Gerhard Achtelik, manager of the hydrogen highway program at the Air Resources Board, admitted in an interview that the state would not hit its 150-station goal by 2010.
“That was a very optimistic guess,” Achtelik said. “It’s certainly been a learning experience.”
The state’s hydrogen-highway experience points to a fundamental question confronting any effort to build an alternative car market, be it powered by hydrogen or electricity: What comes first, the vehicle or the infrastructure?
Of the hydrogen effort, Achtelik conceded that the public has “not received the vehicles as quickly as we hoped.”
Automakers have developed test models and advanced fuel-cell technology in labs around the world, but this test phase has not yet resulted in anything close to a commercial hydrogen car market.
“If all the cars were there that would be needed for the infrastructure, then the stations would be there,” Achtelik said.
Vision with ‘hiccups’
Roy Kim, of the California Fuel Cell Partnership, also said developing hydrogen stations when there are not enough cars to serve them does not make sense. The most likely candidates to build the stations in the private sector — the oil companies — still see the infrastructure as a questionable investment, while public dollars, especially in cash-strapped California, have been scarce.
But Kim sees reason for optimism, with General Motors Corp., Honda Motor Co., Toyota Motor Corp. and Daimler AG moving closer to putting hydrogen cars in the hands of customers. Once the Honda Clarity or GM Equinox catches on, the stations will come, he argued.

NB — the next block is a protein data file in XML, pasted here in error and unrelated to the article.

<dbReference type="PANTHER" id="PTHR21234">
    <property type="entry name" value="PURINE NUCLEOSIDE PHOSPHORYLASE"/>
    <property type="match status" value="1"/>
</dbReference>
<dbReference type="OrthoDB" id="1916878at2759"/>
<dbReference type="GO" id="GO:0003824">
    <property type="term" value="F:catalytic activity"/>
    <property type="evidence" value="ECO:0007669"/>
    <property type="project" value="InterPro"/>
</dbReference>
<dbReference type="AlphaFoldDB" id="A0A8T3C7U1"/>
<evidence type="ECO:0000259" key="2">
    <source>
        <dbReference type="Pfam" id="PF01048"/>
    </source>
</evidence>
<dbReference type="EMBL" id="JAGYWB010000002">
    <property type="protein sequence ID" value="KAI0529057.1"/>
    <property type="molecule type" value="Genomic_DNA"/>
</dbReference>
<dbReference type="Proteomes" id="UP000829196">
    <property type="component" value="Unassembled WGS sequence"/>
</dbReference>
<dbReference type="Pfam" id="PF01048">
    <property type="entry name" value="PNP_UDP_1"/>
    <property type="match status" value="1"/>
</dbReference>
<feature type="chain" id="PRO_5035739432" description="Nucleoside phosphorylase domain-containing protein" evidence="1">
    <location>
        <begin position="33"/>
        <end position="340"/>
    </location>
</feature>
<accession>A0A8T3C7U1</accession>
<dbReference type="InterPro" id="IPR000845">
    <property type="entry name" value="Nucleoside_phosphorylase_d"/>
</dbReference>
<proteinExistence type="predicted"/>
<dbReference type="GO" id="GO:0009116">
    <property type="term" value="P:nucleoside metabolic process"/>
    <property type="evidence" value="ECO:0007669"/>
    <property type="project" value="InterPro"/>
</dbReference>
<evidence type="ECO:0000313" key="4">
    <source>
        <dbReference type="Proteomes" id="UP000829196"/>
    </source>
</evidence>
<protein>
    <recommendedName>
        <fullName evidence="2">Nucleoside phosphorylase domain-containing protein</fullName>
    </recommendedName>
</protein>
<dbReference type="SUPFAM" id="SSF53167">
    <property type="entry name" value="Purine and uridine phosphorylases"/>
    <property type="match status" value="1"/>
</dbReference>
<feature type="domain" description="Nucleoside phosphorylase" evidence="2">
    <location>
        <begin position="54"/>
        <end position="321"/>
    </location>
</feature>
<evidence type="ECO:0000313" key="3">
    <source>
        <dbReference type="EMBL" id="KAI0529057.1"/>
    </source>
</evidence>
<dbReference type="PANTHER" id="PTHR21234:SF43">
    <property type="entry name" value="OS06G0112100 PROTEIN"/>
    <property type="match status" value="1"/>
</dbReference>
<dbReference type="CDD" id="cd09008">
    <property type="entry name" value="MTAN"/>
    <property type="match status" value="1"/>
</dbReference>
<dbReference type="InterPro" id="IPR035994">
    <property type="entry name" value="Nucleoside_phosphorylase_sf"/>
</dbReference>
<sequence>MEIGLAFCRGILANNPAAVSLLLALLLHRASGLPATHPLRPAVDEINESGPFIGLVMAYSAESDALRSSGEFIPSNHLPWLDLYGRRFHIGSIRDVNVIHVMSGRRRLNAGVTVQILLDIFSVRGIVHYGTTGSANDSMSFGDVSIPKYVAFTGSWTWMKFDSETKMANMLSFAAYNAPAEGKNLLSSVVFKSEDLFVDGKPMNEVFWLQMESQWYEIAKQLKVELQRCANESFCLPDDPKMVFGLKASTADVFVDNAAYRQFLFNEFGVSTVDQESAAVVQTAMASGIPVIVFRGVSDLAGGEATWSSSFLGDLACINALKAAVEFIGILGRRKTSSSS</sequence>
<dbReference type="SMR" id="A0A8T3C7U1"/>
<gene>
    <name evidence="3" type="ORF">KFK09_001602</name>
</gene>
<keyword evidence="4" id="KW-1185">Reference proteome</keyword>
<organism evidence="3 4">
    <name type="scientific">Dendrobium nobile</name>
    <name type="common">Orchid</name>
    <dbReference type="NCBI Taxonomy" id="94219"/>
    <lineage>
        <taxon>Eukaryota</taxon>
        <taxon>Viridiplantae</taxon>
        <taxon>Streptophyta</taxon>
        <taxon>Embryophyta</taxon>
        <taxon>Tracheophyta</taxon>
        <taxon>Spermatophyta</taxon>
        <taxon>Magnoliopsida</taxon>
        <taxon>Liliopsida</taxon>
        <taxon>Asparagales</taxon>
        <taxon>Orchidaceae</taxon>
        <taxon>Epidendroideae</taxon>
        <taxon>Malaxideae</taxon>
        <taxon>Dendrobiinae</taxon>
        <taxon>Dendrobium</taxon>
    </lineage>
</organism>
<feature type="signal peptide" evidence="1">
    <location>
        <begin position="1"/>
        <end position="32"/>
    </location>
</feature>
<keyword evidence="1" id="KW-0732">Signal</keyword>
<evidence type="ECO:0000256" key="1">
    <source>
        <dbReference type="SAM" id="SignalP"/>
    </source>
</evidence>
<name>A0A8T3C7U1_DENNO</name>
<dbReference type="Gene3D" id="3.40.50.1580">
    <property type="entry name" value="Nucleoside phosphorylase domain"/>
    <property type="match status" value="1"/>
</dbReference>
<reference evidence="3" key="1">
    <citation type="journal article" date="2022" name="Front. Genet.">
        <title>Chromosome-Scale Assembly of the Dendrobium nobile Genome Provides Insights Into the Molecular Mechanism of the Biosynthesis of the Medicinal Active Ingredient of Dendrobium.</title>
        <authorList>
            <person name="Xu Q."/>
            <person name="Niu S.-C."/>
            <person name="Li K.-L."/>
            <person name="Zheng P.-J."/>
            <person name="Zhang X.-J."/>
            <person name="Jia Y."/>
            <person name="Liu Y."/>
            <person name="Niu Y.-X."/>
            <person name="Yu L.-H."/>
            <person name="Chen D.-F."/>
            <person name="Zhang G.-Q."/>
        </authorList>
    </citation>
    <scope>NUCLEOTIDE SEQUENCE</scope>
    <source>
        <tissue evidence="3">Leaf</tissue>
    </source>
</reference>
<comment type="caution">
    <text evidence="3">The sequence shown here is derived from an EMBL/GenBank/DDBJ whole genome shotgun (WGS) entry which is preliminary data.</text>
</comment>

“It has had its hiccups,” said Kim of the hydrogen highway program. “But this is characteristic of any emerging new technology. It takes time to realize a vision, and it takes patience to get there.”
Kim compares the hydrogen fuel cell to the personal computer and likes to reference Microsoft Corp. founder Bill Gates’ famous prediction that he would one day see a personal computer in every household. Hydrogen fuel cells are getting slimmer and safer, he said, and commercial pilot projects have shown promise.
Catherine Rips, managing director of the California Hydrogen Business Council, puts it another way. She said the alternative car market in the United States — with hydrogen matching up against plug-in electrics, hybrids and biodiesels, to name a few — has spread itself outward rather than imitating the internal combustion engine’s more linear path. This means the highway concept, which was adopted early in the decade, may not apply, at least for the time being.
“What sounded like a good idea in 1999 doesn’t necessarily match up with reality a decade later,” Rips said. “New technology doesn’t follow a straight path.”